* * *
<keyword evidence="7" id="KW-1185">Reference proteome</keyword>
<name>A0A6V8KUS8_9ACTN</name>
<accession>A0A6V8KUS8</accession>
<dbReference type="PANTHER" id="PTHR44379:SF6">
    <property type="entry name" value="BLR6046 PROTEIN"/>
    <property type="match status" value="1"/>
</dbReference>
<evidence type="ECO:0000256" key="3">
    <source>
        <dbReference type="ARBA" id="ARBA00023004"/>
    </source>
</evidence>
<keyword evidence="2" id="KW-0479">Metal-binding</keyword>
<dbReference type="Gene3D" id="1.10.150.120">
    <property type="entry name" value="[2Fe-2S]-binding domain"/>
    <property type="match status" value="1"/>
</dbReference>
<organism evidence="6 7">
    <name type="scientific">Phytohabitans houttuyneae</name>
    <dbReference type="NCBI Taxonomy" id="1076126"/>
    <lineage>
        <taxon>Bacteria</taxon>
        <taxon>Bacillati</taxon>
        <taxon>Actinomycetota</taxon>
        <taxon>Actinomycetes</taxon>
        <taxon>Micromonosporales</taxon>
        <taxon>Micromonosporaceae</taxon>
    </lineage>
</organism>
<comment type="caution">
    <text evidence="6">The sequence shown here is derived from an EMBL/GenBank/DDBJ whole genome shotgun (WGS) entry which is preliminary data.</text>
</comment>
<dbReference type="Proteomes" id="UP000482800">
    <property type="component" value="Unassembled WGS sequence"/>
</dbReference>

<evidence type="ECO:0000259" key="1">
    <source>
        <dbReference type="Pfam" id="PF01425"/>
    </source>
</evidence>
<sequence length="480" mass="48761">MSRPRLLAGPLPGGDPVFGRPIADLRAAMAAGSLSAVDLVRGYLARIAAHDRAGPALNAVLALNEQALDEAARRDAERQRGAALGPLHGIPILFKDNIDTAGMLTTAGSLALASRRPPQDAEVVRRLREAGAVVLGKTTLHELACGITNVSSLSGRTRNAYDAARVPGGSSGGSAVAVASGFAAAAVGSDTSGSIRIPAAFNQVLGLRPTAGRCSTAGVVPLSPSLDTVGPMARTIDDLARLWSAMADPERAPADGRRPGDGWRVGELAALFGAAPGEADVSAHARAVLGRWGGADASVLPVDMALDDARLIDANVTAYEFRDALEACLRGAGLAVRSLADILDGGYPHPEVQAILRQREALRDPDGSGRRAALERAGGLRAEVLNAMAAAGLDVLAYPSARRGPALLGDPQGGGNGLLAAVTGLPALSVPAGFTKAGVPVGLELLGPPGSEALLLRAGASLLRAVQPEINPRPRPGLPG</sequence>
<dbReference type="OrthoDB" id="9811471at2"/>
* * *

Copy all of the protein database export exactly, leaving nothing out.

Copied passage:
<keyword evidence="7" id="KW-1185">Reference proteome</keyword>
<name>A0A6V8KUS8_9ACTN</name>
<accession>A0A6V8KUS8</accession>
<dbReference type="PANTHER" id="PTHR44379:SF6">
    <property type="entry name" value="BLR6046 PROTEIN"/>
    <property type="match status" value="1"/>
</dbReference>
<evidence type="ECO:0000256" key="3">
    <source>
        <dbReference type="ARBA" id="ARBA00023004"/>
    </source>
</evidence>
<keyword evidence="2" id="KW-0479">Metal-binding</keyword>
<dbReference type="Gene3D" id="1.10.150.120">
    <property type="entry name" value="[2Fe-2S]-binding domain"/>
    <property type="match status" value="1"/>
</dbReference>
<organism evidence="6 7">
    <name type="scientific">Phytohabitans houttuyneae</name>
    <dbReference type="NCBI Taxonomy" id="1076126"/>
    <lineage>
        <taxon>Bacteria</taxon>
        <taxon>Bacillati</taxon>
        <taxon>Actinomycetota</taxon>
        <taxon>Actinomycetes</taxon>
        <taxon>Micromonosporales</taxon>
        <taxon>Micromonosporaceae</taxon>
    </lineage>
</organism>
<comment type="caution">
    <text evidence="6">The sequence shown here is derived from an EMBL/GenBank/DDBJ whole genome shotgun (WGS) entry which is preliminary data.</text>
</comment>
<dbReference type="Proteomes" id="UP000482800">
    <property type="component" value="Unassembled WGS sequence"/>
</dbReference>

<evidence type="ECO:0000259" key="1">
    <source>
        <dbReference type="Pfam" id="PF01425"/>
    </source>
</evidence>
<sequence length="480" mass="48761">MSRPRLLAGPLPGGDPVFGRPIADLRAAMAAGSLSAVDLVRGYLARIAAHDRAGPALNAVLALNEQALDEAARRDAERQRGAALGPLHGIPILFKDNIDTAGMLTTAGSLALASRRPPQDAEVVRRLREAGAVVLGKTTLHELACGITNVSSLSGRTRNAYDAARVPGGSSGGSAVAVASGFAAAAVGSDTSGSIRIPAAFNQVLGLRPTAGRCSTAGVVPLSPSLDTVGPMARTIDDLARLWSAMADPERAPADGRRPGDGWRVGELAALFGAAPGEADVSAHARAVLGRWGGADASVLPVDMALDDARLIDANVTAYEFRDALEACLRGAGLAVRSLADILDGGYPHPEVQAILRQREALRDPDGSGRRAALERAGGLRAEVLNAMAAAGLDVLAYPSARRGPALLGDPQGGGNGLLAAVTGLPALSVPAGFTKAGVPVGLELLGPPGSEALLLRAGASLLRAVQPEINPRPRPGLPG</sequence>
<dbReference type="OrthoDB" id="9811471at2"/>